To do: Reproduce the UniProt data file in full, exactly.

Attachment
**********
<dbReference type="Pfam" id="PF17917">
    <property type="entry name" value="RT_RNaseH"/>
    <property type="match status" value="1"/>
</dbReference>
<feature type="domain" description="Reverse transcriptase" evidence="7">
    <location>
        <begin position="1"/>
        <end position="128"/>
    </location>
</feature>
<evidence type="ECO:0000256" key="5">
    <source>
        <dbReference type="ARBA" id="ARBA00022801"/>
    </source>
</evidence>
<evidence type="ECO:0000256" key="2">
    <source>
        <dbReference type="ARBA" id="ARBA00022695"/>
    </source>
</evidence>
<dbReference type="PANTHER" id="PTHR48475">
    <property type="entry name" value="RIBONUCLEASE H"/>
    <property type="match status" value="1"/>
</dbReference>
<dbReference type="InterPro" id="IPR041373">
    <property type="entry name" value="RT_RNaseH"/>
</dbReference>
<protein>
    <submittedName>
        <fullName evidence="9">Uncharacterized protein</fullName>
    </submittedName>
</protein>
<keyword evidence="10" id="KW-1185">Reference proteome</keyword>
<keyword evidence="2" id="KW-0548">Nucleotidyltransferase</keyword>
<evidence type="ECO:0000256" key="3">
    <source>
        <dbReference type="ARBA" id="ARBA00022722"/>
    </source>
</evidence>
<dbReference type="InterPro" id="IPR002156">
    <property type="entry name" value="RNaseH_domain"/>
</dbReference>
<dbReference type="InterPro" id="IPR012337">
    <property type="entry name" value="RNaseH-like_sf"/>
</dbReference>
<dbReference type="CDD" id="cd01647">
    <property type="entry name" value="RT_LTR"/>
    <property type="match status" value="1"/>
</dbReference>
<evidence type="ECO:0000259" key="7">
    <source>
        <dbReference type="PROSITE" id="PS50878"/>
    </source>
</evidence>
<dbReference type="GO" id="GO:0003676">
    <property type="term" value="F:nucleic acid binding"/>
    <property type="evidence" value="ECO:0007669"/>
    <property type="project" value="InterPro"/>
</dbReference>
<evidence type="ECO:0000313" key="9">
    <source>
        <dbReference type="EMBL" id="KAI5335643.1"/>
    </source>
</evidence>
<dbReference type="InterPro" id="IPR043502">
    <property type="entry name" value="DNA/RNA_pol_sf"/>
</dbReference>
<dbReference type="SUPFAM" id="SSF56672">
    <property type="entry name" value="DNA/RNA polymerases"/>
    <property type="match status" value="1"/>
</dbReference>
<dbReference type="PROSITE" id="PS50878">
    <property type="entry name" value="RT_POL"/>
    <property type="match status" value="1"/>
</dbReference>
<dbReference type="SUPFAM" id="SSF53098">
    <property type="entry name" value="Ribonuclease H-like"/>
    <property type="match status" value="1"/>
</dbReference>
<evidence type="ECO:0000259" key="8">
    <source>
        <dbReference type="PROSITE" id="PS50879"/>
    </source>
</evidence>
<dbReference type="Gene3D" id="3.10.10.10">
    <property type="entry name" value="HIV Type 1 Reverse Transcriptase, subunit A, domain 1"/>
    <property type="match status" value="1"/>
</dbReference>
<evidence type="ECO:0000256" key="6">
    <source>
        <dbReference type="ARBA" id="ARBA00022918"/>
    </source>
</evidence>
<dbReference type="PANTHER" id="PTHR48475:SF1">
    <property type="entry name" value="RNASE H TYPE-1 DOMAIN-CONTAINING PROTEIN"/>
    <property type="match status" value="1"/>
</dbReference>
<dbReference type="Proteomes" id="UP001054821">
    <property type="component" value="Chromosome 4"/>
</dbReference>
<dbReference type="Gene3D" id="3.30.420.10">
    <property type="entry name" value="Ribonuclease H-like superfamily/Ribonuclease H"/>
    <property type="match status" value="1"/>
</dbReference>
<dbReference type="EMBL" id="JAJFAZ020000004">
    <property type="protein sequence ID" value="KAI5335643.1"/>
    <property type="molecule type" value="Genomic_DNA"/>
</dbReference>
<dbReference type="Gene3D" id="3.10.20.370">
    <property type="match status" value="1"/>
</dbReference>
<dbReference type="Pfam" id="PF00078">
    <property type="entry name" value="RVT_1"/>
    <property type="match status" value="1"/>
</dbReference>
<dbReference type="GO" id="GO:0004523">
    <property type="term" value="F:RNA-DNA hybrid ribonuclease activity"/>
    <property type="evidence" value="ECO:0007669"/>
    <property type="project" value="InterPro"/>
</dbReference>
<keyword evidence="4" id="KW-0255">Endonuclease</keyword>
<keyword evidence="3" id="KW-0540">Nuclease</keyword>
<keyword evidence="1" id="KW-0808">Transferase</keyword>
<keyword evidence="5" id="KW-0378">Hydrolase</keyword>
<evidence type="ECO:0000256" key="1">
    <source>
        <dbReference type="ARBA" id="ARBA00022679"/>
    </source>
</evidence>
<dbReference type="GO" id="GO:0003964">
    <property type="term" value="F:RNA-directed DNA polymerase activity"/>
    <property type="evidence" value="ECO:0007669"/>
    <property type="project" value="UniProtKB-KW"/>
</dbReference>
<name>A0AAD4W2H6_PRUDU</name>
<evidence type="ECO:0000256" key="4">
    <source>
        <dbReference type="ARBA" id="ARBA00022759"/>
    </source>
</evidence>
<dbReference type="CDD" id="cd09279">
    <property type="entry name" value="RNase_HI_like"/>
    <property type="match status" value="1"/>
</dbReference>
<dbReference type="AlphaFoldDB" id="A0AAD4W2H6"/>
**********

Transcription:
<dbReference type="Pfam" id="PF17917">
    <property type="entry name" value="RT_RNaseH"/>
    <property type="match status" value="1"/>
</dbReference>
<feature type="domain" description="Reverse transcriptase" evidence="7">
    <location>
        <begin position="1"/>
        <end position="128"/>
    </location>
</feature>
<evidence type="ECO:0000256" key="5">
    <source>
        <dbReference type="ARBA" id="ARBA00022801"/>
    </source>
</evidence>
<evidence type="ECO:0000256" key="2">
    <source>
        <dbReference type="ARBA" id="ARBA00022695"/>
    </source>
</evidence>
<dbReference type="PANTHER" id="PTHR48475">
    <property type="entry name" value="RIBONUCLEASE H"/>
    <property type="match status" value="1"/>
</dbReference>
<dbReference type="InterPro" id="IPR041373">
    <property type="entry name" value="RT_RNaseH"/>
</dbReference>
<protein>
    <submittedName>
        <fullName evidence="9">Uncharacterized protein</fullName>
    </submittedName>
</protein>
<keyword evidence="10" id="KW-1185">Reference proteome</keyword>
<keyword evidence="2" id="KW-0548">Nucleotidyltransferase</keyword>
<evidence type="ECO:0000256" key="3">
    <source>
        <dbReference type="ARBA" id="ARBA00022722"/>
    </source>
</evidence>
<dbReference type="InterPro" id="IPR002156">
    <property type="entry name" value="RNaseH_domain"/>
</dbReference>
<dbReference type="InterPro" id="IPR012337">
    <property type="entry name" value="RNaseH-like_sf"/>
</dbReference>
<dbReference type="CDD" id="cd01647">
    <property type="entry name" value="RT_LTR"/>
    <property type="match status" value="1"/>
</dbReference>
<evidence type="ECO:0000259" key="7">
    <source>
        <dbReference type="PROSITE" id="PS50878"/>
    </source>
</evidence>
<dbReference type="GO" id="GO:0003676">
    <property type="term" value="F:nucleic acid binding"/>
    <property type="evidence" value="ECO:0007669"/>
    <property type="project" value="InterPro"/>
</dbReference>
<evidence type="ECO:0000313" key="9">
    <source>
        <dbReference type="EMBL" id="KAI5335643.1"/>
    </source>
</evidence>
<dbReference type="InterPro" id="IPR043502">
    <property type="entry name" value="DNA/RNA_pol_sf"/>
</dbReference>
<dbReference type="SUPFAM" id="SSF56672">
    <property type="entry name" value="DNA/RNA polymerases"/>
    <property type="match status" value="1"/>
</dbReference>
<dbReference type="PROSITE" id="PS50878">
    <property type="entry name" value="RT_POL"/>
    <property type="match status" value="1"/>
</dbReference>
<dbReference type="SUPFAM" id="SSF53098">
    <property type="entry name" value="Ribonuclease H-like"/>
    <property type="match status" value="1"/>
</dbReference>
<evidence type="ECO:0000259" key="8">
    <source>
        <dbReference type="PROSITE" id="PS50879"/>
    </source>
</evidence>
<dbReference type="Gene3D" id="3.10.10.10">
    <property type="entry name" value="HIV Type 1 Reverse Transcriptase, subunit A, domain 1"/>
    <property type="match status" value="1"/>
</dbReference>
<evidence type="ECO:0000256" key="6">
    <source>
        <dbReference type="ARBA" id="ARBA00022918"/>
    </source>
</evidence>
<dbReference type="PANTHER" id="PTHR48475:SF1">
    <property type="entry name" value="RNASE H TYPE-1 DOMAIN-CONTAINING PROTEIN"/>
    <property type="match status" value="1"/>
</dbReference>
<dbReference type="Proteomes" id="UP001054821">
    <property type="component" value="Chromosome 4"/>
</dbReference>
<dbReference type="Gene3D" id="3.30.420.10">
    <property type="entry name" value="Ribonuclease H-like superfamily/Ribonuclease H"/>
    <property type="match status" value="1"/>
</dbReference>
<dbReference type="EMBL" id="JAJFAZ020000004">
    <property type="protein sequence ID" value="KAI5335643.1"/>
    <property type="molecule type" value="Genomic_DNA"/>
</dbReference>
<dbReference type="Gene3D" id="3.10.20.370">
    <property type="match status" value="1"/>
</dbReference>
<dbReference type="Pfam" id="PF00078">
    <property type="entry name" value="RVT_1"/>
    <property type="match status" value="1"/>
</dbReference>
<dbReference type="GO" id="GO:0004523">
    <property type="term" value="F:RNA-DNA hybrid ribonuclease activity"/>
    <property type="evidence" value="ECO:0007669"/>
    <property type="project" value="InterPro"/>
</dbReference>
<keyword evidence="4" id="KW-0255">Endonuclease</keyword>
<keyword evidence="3" id="KW-0540">Nuclease</keyword>
<keyword evidence="1" id="KW-0808">Transferase</keyword>
<keyword evidence="5" id="KW-0378">Hydrolase</keyword>
<evidence type="ECO:0000256" key="1">
    <source>
        <dbReference type="ARBA" id="ARBA00022679"/>
    </source>
</evidence>
<dbReference type="GO" id="GO:0003964">
    <property type="term" value="F:RNA-directed DNA polymerase activity"/>
    <property type="evidence" value="ECO:0007669"/>
    <property type="project" value="UniProtKB-KW"/>
</dbReference>
<name>A0AAD4W2H6_PRUDU</name>
<evidence type="ECO:0000256" key="4">
    <source>
        <dbReference type="ARBA" id="ARBA00022759"/>
    </source>
</evidence>
<dbReference type="CDD" id="cd09279">
    <property type="entry name" value="RNase_HI_like"/>
    <property type="match status" value="1"/>
</dbReference>
<dbReference type="AlphaFoldDB" id="A0AAD4W2H6"/>